Re: Servers, and fun things to do with them (fwd)



More on the route-planning/road-status thread.

Pat
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This is very similar to an idea I've tossed around for a while.
The idea orginated on a 2000 mile road trip a couple of years ago.
Road conditions including construction and traffic, would be really
handle in "dynamic" road trip planning, allowing you to plan
alternate routes on the fly.  (Getting stuck in construction traffic
in the middle of the night on I-80 through Nevada, gives you
time to think of these things).

So there were two key issues (in my mind) to solve.
1. Data transmission from the source to the collector.
2. Where and how the data is generated.

>In other news, the bicycle route planner idea that has been tossed 
>around over the last couple of days is very cool -- on my Winnebiko 
>adventure way back in the Olden Days, I used to have fantasies of 
>that (though not couched in Web imagery, of course, as they hadn't 
>invented HTML yet <creak>).  Hams have long used an RST code, 
>assigning numeric values to Readability, Signal Strength, and Tone. 
>This is a convenient shorthand for signal reports and is widely used 
>during CW (Morse Code) contacts.  I've long since forgotten the 
>acronym, but I used to imagine a 5-letter code with numbers ranging 
>from 1-9 covering such things as road surface, traffic, shoulder 
>width, beauty, grade, and so on.  That could tag any road segment, 
>allowing individual grades or variations to be marked within a 
>route... it wouldn't be too much of a stretch to have a moving map 
>display with an overlay showing the current data with the opportunity 
>to add to the database, along with a way to scan a proposed route to 
>average or browse the values.  This would be easier to do with 
>automated techniques than anything text-based.

Ok, looking at this and the other parts of Steve's post we can add:
3. Data service provisioning.  (I.e. Hosting)
4. Data formats.

I've been doing commerical internet work since before <HTML> <creak>,
so I've never worried about #3. To me, its just a commerical service,
like telephone service, and you just buy it.  Mailing lists are a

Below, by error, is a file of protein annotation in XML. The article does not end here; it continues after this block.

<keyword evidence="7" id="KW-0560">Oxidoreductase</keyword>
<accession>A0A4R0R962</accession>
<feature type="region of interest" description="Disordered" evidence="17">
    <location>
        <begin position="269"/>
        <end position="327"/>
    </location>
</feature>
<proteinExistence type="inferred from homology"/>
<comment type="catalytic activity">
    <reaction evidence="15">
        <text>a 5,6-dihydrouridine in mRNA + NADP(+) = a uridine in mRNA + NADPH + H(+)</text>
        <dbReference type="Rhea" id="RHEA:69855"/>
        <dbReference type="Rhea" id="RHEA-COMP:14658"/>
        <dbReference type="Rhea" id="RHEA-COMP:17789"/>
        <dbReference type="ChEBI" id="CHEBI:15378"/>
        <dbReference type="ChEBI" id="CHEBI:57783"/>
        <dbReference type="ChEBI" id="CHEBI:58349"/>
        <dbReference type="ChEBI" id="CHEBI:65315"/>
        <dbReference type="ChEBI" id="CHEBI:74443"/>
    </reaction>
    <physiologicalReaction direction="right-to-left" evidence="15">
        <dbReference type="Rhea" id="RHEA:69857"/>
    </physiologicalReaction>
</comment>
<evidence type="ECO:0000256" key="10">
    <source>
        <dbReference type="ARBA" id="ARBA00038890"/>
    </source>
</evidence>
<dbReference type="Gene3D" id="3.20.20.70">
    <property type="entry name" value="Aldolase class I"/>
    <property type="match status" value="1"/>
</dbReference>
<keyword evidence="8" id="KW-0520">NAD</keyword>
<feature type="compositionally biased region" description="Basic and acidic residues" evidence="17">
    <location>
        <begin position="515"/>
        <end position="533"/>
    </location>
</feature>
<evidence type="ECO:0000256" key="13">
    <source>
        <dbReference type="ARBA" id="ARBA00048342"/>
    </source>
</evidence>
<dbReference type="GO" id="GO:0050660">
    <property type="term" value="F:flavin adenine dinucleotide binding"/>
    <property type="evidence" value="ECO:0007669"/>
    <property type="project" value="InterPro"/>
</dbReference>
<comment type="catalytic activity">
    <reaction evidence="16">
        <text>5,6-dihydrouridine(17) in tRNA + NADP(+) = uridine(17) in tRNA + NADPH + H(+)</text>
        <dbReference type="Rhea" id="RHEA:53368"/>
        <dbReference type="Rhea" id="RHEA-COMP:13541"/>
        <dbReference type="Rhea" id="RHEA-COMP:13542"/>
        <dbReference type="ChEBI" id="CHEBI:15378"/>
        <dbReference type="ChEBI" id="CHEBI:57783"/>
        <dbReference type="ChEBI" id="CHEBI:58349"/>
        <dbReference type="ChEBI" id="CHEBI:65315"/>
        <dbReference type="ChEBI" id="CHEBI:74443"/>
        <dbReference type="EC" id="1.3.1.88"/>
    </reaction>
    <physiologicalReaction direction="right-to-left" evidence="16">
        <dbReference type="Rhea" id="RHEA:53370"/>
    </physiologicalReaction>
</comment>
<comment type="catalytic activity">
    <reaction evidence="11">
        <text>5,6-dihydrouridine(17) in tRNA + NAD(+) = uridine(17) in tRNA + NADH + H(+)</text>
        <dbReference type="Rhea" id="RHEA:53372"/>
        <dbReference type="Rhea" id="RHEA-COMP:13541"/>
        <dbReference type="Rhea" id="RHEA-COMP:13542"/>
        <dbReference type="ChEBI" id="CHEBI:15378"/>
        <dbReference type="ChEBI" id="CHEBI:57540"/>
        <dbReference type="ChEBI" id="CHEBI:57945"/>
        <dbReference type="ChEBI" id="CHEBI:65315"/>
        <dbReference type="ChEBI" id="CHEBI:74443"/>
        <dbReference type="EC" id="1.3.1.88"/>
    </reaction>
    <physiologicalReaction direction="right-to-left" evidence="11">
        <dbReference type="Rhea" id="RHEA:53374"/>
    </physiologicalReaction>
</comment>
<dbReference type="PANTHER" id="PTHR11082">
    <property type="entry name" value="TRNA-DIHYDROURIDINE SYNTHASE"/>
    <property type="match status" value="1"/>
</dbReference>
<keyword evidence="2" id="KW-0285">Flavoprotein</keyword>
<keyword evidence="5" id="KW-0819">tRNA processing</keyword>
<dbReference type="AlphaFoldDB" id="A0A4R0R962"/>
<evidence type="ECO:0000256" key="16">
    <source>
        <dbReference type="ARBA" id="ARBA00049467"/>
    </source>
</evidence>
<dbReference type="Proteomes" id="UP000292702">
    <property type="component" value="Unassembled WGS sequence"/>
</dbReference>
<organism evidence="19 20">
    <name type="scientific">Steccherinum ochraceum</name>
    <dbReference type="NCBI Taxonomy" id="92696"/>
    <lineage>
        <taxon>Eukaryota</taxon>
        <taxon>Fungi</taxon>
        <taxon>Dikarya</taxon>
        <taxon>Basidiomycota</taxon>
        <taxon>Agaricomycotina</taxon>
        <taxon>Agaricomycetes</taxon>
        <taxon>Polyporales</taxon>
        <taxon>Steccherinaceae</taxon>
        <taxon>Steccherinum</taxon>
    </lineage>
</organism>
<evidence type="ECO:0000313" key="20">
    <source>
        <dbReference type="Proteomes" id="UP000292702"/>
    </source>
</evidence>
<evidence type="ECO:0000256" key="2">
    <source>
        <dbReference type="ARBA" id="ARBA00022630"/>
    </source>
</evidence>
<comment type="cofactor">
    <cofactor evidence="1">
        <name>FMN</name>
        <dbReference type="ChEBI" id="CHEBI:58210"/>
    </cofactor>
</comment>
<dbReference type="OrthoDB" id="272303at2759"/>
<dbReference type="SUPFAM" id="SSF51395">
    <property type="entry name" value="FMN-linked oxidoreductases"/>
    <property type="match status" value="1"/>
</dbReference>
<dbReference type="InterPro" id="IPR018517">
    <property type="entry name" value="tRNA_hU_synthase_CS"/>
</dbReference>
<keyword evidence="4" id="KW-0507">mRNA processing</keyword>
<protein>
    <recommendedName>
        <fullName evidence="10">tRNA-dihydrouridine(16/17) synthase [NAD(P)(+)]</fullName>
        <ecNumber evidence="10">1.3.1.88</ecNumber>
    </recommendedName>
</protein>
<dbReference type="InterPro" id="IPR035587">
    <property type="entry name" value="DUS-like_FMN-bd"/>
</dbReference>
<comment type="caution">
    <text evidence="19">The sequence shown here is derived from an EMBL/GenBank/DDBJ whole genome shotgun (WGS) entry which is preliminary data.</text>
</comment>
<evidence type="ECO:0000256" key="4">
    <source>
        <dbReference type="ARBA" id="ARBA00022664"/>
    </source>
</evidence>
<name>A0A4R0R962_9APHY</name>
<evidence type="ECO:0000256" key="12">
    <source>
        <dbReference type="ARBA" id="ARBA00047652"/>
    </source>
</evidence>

pain in the but, but Mailman is just about the easiest to admin of
any system, with a complete web interface in addition to the email 
interface.  It also does lots of things good old majordomo won't
do.  Down side it requires python, whereas majordomo only needs perl.
Part of the reason I run my own server, is because its really convinient
to make changes, add packages, and being somewhat nomadic as a consultant
its real handy to have most of my critical datasets online.  No more
leaving that critical file at home and not being able to get it.
Now of course, having to have a friend as a backup sysadmin, plus keeping
a cash reserve to fix/replace the system in a crash, is not trivial,
but having had most types of problems happen while I was out of town,
I've usually been back up in a week.  And that's without any
special preperations.  Its not the cheapest solution, but it works
for me.

Ok #4, while simple codes are good for data entry, or radio transmission,
etc.  But for interoperability they suck.  For storage and processing
they are at best tolerable.  An efficient database will have a good
schema backing it, and a good data transfer language will also.
XML has the technology to do this, and it allows for dynamic extensions
of content types.

So lets go look back at #1 and #2 again:
     1. Data transmission from the source to the collector
Back when Steve was making his trips, amature radio was one of the only
ways of sending digitial data out without physicial connectivity.
Today we have CDPD, WAP/CDMA data bearer service, GSM, RAM mobile,
2 way satelite paging, etc.  Fundmentally, all are internet
access.  Although cost effective techniques for long distance
travel are still iffy, as few of the cellular based services really
operate well oustide of cities and the interstate highway system.
     2. Where and how the data is generated.
Ok first off, technomads could generate the data, as they would be
likely to have the communication tools, etc.  But there aren't that
many of them out there.  But who is out on the road a good bit,
truckers, professional travellers, etc.  And these people would also